On the fifth day the land and water brought forth their progenies. On the sixth day the things that were wanting were created; and thus God raised up man from the soil, as lord of all the things which He created upon the earth and the water. Yet He created angels and archangels before He created man, placing spiritual beings before earthly ones. For light was made before sky and the earth. This sixth day is called parasceve, that is to say, the preparation of the kingdom. For He perfected Adam, whom He made after His image and likeness. But for this reason He completed His works before He created angels and fashioned man, lest perchance they should falsely assert that they had been His helpers. On this day also. on account of the passion of the Lord Jesus Christ, we make either a station to God, or a fast. On the seventh day He rested from all His works, and blessed it, and sanctified it. On the former day we are accustomed to fast rigorously, that on the Lord's day we may go forth to our bread with giving of thanks. And let the parasceve become a rigorous fast, lest we should appear to observe any Sabbath with the Jews, which Christ Himself, the Lord of the Sabbath, says by His prophets that "His soul hateth;" which Sabbath He in His body abolished, although, nevertheless, He had formerly Himself commanded Moses that circumcision should not pass over the eighth day, which day very frequently happens on the Sabbath, as we read written in the Gospel. Moses, foreseeing the hardness of that people, on the Sabbath raised up his hands, therefore, and thus figuratively fastened himself to a cross. And in the battle they were sought for by the foreigners on the Sabbath-day, that they might be taken captive, and, as if by the very strictness of the law, might be fashioned to the avoidance of its teaching.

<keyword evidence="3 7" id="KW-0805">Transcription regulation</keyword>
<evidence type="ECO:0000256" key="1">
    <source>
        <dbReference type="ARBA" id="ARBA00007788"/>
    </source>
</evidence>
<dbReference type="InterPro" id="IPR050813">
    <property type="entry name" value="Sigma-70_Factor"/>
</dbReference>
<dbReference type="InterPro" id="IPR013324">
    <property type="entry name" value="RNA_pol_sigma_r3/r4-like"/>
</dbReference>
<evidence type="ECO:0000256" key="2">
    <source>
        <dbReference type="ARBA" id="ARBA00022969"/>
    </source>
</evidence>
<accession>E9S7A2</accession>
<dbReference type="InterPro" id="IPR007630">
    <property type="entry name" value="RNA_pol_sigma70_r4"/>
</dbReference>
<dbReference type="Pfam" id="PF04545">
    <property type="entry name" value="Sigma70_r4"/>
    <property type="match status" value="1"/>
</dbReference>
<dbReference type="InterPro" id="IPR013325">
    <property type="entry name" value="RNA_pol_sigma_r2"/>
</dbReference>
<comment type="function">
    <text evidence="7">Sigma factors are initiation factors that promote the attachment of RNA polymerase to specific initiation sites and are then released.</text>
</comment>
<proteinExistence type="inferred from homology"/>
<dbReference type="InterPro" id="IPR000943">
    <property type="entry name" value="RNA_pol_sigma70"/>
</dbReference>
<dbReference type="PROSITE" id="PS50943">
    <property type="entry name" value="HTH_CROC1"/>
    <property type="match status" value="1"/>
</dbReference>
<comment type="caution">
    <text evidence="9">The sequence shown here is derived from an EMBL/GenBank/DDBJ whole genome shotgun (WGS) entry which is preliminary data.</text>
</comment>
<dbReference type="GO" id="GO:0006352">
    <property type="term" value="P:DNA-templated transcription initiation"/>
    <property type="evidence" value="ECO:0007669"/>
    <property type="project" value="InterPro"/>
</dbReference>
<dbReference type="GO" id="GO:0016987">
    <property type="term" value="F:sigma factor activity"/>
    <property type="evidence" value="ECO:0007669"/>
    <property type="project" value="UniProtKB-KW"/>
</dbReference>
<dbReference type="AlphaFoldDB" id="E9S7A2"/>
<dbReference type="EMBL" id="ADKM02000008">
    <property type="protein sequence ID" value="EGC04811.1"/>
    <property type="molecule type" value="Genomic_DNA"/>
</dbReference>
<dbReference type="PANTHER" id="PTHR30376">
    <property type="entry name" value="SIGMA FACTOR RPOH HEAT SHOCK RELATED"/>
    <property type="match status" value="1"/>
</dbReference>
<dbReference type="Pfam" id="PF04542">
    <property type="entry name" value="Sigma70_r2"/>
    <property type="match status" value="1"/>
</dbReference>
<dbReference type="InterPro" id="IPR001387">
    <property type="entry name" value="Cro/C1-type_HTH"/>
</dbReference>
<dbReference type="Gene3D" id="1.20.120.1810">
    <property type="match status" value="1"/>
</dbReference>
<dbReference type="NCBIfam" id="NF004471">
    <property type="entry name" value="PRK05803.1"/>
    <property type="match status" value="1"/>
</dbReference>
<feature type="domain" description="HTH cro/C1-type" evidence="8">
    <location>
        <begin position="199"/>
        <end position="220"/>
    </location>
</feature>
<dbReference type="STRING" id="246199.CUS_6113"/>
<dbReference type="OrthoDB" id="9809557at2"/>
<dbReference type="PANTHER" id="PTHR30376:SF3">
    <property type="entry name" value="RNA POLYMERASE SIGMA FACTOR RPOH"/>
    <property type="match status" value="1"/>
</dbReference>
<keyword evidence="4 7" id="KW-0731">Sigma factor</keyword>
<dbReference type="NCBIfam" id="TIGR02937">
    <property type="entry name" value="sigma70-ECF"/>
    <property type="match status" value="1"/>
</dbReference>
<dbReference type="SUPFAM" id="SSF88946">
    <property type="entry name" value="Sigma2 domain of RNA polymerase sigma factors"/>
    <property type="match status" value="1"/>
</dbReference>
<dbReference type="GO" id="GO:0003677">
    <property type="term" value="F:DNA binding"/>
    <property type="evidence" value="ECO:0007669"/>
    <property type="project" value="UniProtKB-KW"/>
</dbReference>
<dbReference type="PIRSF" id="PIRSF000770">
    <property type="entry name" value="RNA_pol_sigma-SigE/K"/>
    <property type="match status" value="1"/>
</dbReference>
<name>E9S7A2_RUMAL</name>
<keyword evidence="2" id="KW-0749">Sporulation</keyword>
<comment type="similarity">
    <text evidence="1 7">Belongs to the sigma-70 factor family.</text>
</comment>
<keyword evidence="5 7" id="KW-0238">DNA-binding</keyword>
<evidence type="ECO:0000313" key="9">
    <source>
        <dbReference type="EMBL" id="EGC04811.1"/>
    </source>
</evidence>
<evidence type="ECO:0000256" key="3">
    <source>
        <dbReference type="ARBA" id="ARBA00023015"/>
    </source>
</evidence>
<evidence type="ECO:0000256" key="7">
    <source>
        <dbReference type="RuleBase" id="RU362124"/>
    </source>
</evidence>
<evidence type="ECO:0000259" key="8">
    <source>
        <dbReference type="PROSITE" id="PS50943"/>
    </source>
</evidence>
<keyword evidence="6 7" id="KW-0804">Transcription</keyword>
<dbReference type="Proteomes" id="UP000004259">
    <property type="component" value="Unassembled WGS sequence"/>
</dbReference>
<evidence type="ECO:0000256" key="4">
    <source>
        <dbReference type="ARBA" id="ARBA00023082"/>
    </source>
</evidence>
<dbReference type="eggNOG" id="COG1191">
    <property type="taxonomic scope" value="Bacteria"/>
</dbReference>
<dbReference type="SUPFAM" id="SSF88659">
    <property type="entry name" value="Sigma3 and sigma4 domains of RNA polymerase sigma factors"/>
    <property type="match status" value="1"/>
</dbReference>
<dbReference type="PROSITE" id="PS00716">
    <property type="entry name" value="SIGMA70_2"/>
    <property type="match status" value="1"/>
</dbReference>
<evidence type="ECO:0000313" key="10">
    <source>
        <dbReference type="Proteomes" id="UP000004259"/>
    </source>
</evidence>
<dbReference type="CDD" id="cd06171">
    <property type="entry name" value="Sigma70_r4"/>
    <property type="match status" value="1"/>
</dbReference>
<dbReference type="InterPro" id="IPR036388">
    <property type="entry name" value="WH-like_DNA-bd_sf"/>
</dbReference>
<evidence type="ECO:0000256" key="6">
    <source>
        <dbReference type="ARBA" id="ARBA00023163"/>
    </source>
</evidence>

And thus in the sixth Psalm for the eighth day, David asks the Lord that He would not rebuke him in His anger, nor judge him in His fury; for this is indeed the eighth day of that future judgment, which will pass beyond the order of the sevenfold arrangement. Jesus also, the son of Nave, the successor of Moses, himSelf broke the Sabbath-day; for on the Sabbath- day he commanded the children of Israel to go round the walls of the city of Jericho with trumpets, and declare war against the aliens. Matthias also, prince of Judah, broke the Sabbath; for he slew the prefect of Antiochus the king of Syria on the Sabbath, and subdued the foreigners by pursuing them. And in Matthew we read, that it is written Isaiah also and the rest of his colleagues broke the Sabbath—that that true and just Sabbath should be observed in the seventh millenary of years. Wherefore to those seven days the Lord attributed to each a thousand years; for thus went the warning: "In Thine eyes, O Lord, a thousand years are as one day." Therefore in the eyes of the Lord each thousand of years is ordained, for I find that the Lord's eyes are seven. Wherefore, as I have narrated, that true Sabbath will be in the seventh millenary of years, when Christ with His elect shall reign. Moreover, the seven heavens agree with those days; for thus we are warned: "By the word of the Lord were the heavens made, and all the powers of them by the spirit of His mouth." There are seven spirits. Their names are the spirits which abode on the Christ of God, as was intimated in Isaiah the prophet: "And there rests upon Him the spirit of wisdom and of understanding, the spirit of counsel and might, the spirit of wisdom and of piety, and the spirit of God's fear hath filled Him." Therefore the highest heaven is the heaven of wisdom; the second, of understanding; the third, of counsel; the fourth, of might; the fifth, of knowledge; the sixth, of piety; the seventh, of God's fear. From this, therefore, the thunders bellow, the lightnings are kindled, the fires are heaped together; fiery darts appear, stars gleam, the anxiety caused by the dreadful comet is aroused. Sometimes it happens that the sun and moon approach one another, and cause those more than frightful appearances, radiating with light in the field of their aspect. But the author of the whole creation is Jesus. His name is the Word; for thus His Father says: "My heart hath emitted a good word." John the evangelist thus says: "In the beginning was the Word, and the Word was with God, and the Word was God. The same was in the beginning with God. All things were made by Him, and without Him was nothing made that was made." Therefore, first, was made the creation; secondly, man, the lord of the human race, as says the apostle. Therefore this Word, when it made light, is called Wisdom; when it made the sky, Understanding; when it made land and sea, Counsel; when it made sun and moon and other bright things, Power; when it calls forth land and sea, Knowledge; when it formed man, Piety; when it blesses and sanctifies man, it has the name of God's fear.